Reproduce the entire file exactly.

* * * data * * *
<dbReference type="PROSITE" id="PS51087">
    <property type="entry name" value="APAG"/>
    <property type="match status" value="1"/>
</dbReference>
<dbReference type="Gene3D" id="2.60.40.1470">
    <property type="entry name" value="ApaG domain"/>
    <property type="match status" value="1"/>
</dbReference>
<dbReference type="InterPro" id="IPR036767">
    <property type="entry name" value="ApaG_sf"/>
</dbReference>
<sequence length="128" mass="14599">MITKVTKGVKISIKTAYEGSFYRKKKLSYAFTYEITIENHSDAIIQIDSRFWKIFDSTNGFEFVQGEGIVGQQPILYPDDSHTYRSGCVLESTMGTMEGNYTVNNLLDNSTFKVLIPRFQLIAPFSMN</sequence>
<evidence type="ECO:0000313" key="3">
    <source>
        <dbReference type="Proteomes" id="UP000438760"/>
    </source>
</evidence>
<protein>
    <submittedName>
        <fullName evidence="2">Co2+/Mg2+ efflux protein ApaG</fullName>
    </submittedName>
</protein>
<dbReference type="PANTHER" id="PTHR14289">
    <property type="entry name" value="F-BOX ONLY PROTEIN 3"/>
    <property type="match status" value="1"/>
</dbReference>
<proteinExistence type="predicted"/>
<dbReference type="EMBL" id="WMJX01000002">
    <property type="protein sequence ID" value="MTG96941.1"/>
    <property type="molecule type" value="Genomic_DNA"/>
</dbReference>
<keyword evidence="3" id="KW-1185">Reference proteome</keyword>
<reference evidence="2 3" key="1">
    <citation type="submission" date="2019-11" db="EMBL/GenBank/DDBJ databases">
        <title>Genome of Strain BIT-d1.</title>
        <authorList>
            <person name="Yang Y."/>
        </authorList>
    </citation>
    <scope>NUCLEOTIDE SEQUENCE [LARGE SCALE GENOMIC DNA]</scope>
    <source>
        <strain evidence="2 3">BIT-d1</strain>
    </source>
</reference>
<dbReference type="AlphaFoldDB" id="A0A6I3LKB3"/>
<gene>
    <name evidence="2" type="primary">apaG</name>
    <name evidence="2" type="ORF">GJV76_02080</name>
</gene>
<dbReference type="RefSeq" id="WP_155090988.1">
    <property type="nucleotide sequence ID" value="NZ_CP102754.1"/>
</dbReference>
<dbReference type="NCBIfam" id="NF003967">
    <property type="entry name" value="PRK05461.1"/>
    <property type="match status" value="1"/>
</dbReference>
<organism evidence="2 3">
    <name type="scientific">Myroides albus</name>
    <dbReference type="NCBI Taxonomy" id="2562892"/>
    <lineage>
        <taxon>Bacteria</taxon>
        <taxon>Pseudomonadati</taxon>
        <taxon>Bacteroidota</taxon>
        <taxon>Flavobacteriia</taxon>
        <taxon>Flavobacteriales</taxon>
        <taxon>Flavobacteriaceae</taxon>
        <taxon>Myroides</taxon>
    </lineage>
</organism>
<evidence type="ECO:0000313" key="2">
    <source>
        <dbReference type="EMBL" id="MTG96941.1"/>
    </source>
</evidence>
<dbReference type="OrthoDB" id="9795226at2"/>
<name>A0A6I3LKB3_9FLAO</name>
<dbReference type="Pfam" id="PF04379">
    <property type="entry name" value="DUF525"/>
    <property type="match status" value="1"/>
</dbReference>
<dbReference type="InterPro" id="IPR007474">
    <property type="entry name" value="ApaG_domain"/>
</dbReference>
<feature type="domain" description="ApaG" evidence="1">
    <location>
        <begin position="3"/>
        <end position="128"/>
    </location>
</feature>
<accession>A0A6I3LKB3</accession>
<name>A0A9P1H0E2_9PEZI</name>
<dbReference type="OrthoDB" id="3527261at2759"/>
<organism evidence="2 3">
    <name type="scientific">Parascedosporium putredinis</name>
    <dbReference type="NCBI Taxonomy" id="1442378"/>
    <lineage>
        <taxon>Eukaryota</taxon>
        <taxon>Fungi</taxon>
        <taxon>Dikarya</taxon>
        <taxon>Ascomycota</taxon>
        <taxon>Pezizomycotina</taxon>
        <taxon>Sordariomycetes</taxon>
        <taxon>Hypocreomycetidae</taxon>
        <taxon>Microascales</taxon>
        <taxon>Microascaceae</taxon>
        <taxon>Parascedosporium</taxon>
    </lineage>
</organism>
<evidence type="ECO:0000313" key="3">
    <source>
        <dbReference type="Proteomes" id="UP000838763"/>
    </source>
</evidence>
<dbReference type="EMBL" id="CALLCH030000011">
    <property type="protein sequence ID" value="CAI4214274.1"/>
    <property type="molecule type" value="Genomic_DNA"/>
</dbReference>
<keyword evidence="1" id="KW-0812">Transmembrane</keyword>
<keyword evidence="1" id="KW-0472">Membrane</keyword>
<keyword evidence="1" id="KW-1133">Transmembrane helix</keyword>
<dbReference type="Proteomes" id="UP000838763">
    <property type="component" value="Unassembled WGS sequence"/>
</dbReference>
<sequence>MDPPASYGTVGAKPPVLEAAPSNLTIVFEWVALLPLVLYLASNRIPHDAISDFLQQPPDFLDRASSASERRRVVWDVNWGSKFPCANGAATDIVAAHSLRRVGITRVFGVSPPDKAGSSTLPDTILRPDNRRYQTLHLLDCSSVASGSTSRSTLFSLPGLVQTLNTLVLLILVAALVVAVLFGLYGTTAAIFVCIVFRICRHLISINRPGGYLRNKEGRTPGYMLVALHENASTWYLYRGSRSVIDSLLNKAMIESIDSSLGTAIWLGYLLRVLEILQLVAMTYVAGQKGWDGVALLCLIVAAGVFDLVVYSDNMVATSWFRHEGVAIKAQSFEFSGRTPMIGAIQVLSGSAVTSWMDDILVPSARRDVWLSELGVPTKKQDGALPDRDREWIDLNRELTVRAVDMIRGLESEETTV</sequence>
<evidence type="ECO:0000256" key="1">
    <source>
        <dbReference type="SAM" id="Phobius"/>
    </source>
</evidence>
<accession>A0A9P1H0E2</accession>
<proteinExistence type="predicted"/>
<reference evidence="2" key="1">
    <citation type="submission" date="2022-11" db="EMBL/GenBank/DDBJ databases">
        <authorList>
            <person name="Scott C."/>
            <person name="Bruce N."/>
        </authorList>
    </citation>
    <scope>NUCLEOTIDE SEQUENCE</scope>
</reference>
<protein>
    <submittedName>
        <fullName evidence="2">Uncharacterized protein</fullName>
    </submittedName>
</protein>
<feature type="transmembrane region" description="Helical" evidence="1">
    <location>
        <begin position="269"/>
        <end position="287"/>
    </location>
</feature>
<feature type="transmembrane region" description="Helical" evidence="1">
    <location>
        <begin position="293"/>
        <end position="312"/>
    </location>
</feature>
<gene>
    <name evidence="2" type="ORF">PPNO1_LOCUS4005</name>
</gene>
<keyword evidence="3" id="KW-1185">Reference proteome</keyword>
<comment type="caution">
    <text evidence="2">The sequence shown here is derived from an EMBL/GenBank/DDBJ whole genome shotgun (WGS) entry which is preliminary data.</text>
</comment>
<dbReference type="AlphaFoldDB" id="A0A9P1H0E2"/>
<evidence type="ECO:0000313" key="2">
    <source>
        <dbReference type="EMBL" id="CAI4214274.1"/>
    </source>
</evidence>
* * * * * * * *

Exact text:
<dbReference type="PROSITE" id="PS51087">
    <property type="entry name" value="APAG"/>
    <property type="match status" value="1"/>
</dbReference>
<dbReference type="Gene3D" id="2.60.40.1470">
    <property type="entry name" value="ApaG domain"/>
    <property type="match status" value="1"/>
</dbReference>
<dbReference type="InterPro" id="IPR036767">
    <property type="entry name" value="ApaG_sf"/>
</dbReference>
<sequence length="128" mass="14599">MITKVTKGVKISIKTAYEGSFYRKKKLSYAFTYEITIENHSDAIIQIDSRFWKIFDSTNGFEFVQGEGIVGQQPILYPDDSHTYRSGCVLESTMGTMEGNYTVNNLLDNSTFKVLIPRFQLIAPFSMN</sequence>
<evidence type="ECO:0000313" key="3">
    <source>
        <dbReference type="Proteomes" id="UP000438760"/>
    </source>
</evidence>
<protein>
    <submittedName>
        <fullName evidence="2">Co2+/Mg2+ efflux protein ApaG</fullName>
    </submittedName>
</protein>
<dbReference type="PANTHER" id="PTHR14289">
    <property type="entry name" value="F-BOX ONLY PROTEIN 3"/>
    <property type="match status" value="1"/>
</dbReference>
<proteinExistence type="predicted"/>
<dbReference type="EMBL" id="WMJX01000002">
    <property type="protein sequence ID" value="MTG96941.1"/>
    <property type="molecule type" value="Genomic_DNA"/>
</dbReference>
<keyword evidence="3" id="KW-1185">Reference proteome</keyword>
<reference evidence="2 3" key="1">
    <citation type="submission" date="2019-11" db="EMBL/GenBank/DDBJ databases">
        <title>Genome of Strain BIT-d1.</title>
        <authorList>
            <person name="Yang Y."/>
        </authorList>
    </citation>
    <scope>NUCLEOTIDE SEQUENCE [LARGE SCALE GENOMIC DNA]</scope>
    <source>
        <strain evidence="2 3">BIT-d1</strain>
    </source>
</reference>
<dbReference type="AlphaFoldDB" id="A0A6I3LKB3"/>
<gene>
    <name evidence="2" type="primary">apaG</name>
    <name evidence="2" type="ORF">GJV76_02080</name>
</gene>
<dbReference type="RefSeq" id="WP_155090988.1">
    <property type="nucleotide sequence ID" value="NZ_CP102754.1"/>
</dbReference>
<dbReference type="NCBIfam" id="NF003967">
    <property type="entry name" value="PRK05461.1"/>
    <property type="match status" value="1"/>
</dbReference>
<organism evidence="2 3">
    <name type="scientific">Myroides albus</name>
    <dbReference type="NCBI Taxonomy" id="2562892"/>
    <lineage>
        <taxon>Bacteria</taxon>
        <taxon>Pseudomonadati</taxon>
        <taxon>Bacteroidota</taxon>
        <taxon>Flavobacteriia</taxon>
        <taxon>Flavobacteriales</taxon>
        <taxon>Flavobacteriaceae</taxon>
        <taxon>Myroides</taxon>
    </lineage>
</organism>
<evidence type="ECO:0000313" key="2">
    <source>
        <dbReference type="EMBL" id="MTG96941.1"/>
    </source>
</evidence>
<dbReference type="OrthoDB" id="9795226at2"/>
<name>A0A6I3LKB3_9FLAO</name>
<dbReference type="Pfam" id="PF04379">
    <property type="entry name" value="DUF525"/>
    <property type="match status" value="1"/>
</dbReference>
<dbReference type="InterPro" id="IPR007474">
    <property type="entry name" value="ApaG_domain"/>
</dbReference>
<feature type="domain" description="ApaG" evidence="1">
    <location>
        <begin position="3"/>
        <end position="128"/>
    </location>
</feature>
<accession>A0A6I3LKB3</accession>
<name>A0A9P1H0E2_9PEZI</name>
<dbReference type="OrthoDB" id="3527261at2759"/>
<organism evidence="2 3">
    <name type="scientific">Parascedosporium putredinis</name>
    <dbReference type="NCBI Taxonomy" id="1442378"/>
    <lineage>
        <taxon>Eukaryota</taxon>
        <taxon>Fungi</taxon>
        <taxon>Dikarya</taxon>
        <taxon>Ascomycota</taxon>
        <taxon>Pezizomycotina</taxon>
        <taxon>Sordariomycetes</taxon>
        <taxon>Hypocreomycetidae</taxon>
        <taxon>Microascales</taxon>
        <taxon>Microascaceae</taxon>
        <taxon>Parascedosporium</taxon>
    </lineage>
</organism>
<evidence type="ECO:0000313" key="3">
    <source>
        <dbReference type="Proteomes" id="UP000838763"/>
    </source>
</evidence>
<dbReference type="EMBL" id="CALLCH030000011">
    <property type="protein sequence ID" value="CAI4214274.1"/>
    <property type="molecule type" value="Genomic_DNA"/>
</dbReference>
<keyword evidence="1" id="KW-0812">Transmembrane</keyword>
<keyword evidence="1" id="KW-0472">Membrane</keyword>
<keyword evidence="1" id="KW-1133">Transmembrane helix</keyword>
<dbReference type="Proteomes" id="UP000838763">
    <property type="component" value="Unassembled WGS sequence"/>
</dbReference>
<sequence>MDPPASYGTVGAKPPVLEAAPSNLTIVFEWVALLPLVLYLASNRIPHDAISDFLQQPPDFLDRASSASERRRVVWDVNWGSKFPCANGAATDIVAAHSLRRVGITRVFGVSPPDKAGSSTLPDTILRPDNRRYQTLHLLDCSSVASGSTSRSTLFSLPGLVQTLNTLVLLILVAALVVAVLFGLYGTTAAIFVCIVFRICRHLISINRPGGYLRNKEGRTPGYMLVALHENASTWYLYRGSRSVIDSLLNKAMIESIDSSLGTAIWLGYLLRVLEILQLVAMTYVAGQKGWDGVALLCLIVAAGVFDLVVYSDNMVATSWFRHEGVAIKAQSFEFSGRTPMIGAIQVLSGSAVTSWMDDILVPSARRDVWLSELGVPTKKQDGALPDRDREWIDLNRELTVRAVDMIRGLESEETTV</sequence>
<evidence type="ECO:0000256" key="1">
    <source>
        <dbReference type="SAM" id="Phobius"/>
    </source>
</evidence>
<accession>A0A9P1H0E2</accession>
<proteinExistence type="predicted"/>
<reference evidence="2" key="1">
    <citation type="submission" date="2022-11" db="EMBL/GenBank/DDBJ databases">
        <authorList>
            <person name="Scott C."/>
            <person name="Bruce N."/>
        </authorList>
    </citation>
    <scope>NUCLEOTIDE SEQUENCE</scope>
</reference>
<protein>
    <submittedName>
        <fullName evidence="2">Uncharacterized protein</fullName>
    </submittedName>
</protein>
<feature type="transmembrane region" description="Helical" evidence="1">
    <location>
        <begin position="269"/>
        <end position="287"/>
    </location>
</feature>
<feature type="transmembrane region" description="Helical" evidence="1">
    <location>
        <begin position="293"/>
        <end position="312"/>
    </location>
</feature>
<gene>
    <name evidence="2" type="ORF">PPNO1_LOCUS4005</name>
</gene>
<keyword evidence="3" id="KW-1185">Reference proteome</keyword>
<comment type="caution">
    <text evidence="2">The sequence shown here is derived from an EMBL/GenBank/DDBJ whole genome shotgun (WGS) entry which is preliminary data.</text>
</comment>
<dbReference type="AlphaFoldDB" id="A0A9P1H0E2"/>
<evidence type="ECO:0000313" key="2">
    <source>
        <dbReference type="EMBL" id="CAI4214274.1"/>
    </source>
</evidence>